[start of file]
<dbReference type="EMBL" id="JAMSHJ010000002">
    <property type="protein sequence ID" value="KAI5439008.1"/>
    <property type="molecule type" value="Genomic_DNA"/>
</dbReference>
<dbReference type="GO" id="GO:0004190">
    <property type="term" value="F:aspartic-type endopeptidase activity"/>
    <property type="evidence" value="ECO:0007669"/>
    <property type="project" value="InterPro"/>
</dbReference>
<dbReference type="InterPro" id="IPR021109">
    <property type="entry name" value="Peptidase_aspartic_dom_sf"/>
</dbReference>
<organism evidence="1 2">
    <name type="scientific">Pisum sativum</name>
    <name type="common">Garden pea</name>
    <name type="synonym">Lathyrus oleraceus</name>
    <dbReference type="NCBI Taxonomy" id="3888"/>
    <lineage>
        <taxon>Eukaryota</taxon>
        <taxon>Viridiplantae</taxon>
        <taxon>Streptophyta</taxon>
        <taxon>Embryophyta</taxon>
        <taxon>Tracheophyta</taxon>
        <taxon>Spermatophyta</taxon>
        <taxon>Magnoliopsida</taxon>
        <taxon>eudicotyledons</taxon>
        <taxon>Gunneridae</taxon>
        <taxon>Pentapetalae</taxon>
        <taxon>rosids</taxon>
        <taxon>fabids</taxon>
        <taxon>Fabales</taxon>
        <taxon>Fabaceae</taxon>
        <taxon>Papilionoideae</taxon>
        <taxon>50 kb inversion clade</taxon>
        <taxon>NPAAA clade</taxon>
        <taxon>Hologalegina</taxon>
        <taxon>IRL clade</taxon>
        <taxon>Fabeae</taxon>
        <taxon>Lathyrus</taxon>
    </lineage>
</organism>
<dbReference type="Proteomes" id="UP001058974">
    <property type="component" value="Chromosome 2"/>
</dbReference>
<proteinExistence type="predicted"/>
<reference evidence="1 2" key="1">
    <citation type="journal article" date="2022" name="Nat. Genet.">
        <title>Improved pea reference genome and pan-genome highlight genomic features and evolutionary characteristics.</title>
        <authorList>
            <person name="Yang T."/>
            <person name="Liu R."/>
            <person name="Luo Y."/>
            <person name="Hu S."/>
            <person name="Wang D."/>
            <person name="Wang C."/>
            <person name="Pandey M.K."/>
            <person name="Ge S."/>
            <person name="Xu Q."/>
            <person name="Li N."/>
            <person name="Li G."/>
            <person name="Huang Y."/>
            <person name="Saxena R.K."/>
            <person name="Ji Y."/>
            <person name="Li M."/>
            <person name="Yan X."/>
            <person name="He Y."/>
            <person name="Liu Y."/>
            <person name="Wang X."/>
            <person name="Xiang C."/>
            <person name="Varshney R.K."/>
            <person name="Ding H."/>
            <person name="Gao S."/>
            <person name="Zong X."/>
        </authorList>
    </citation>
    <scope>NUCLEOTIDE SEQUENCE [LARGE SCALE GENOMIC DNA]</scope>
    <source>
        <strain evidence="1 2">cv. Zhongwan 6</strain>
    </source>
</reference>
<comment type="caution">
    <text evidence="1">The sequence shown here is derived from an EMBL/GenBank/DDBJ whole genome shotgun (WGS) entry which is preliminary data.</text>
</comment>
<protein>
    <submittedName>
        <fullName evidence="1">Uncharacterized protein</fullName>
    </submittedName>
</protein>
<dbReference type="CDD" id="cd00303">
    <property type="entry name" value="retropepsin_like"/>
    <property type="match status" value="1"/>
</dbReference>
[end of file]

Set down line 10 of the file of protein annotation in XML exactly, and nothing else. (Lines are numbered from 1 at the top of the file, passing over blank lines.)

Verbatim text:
<dbReference type="InterPro" id="IPR021109">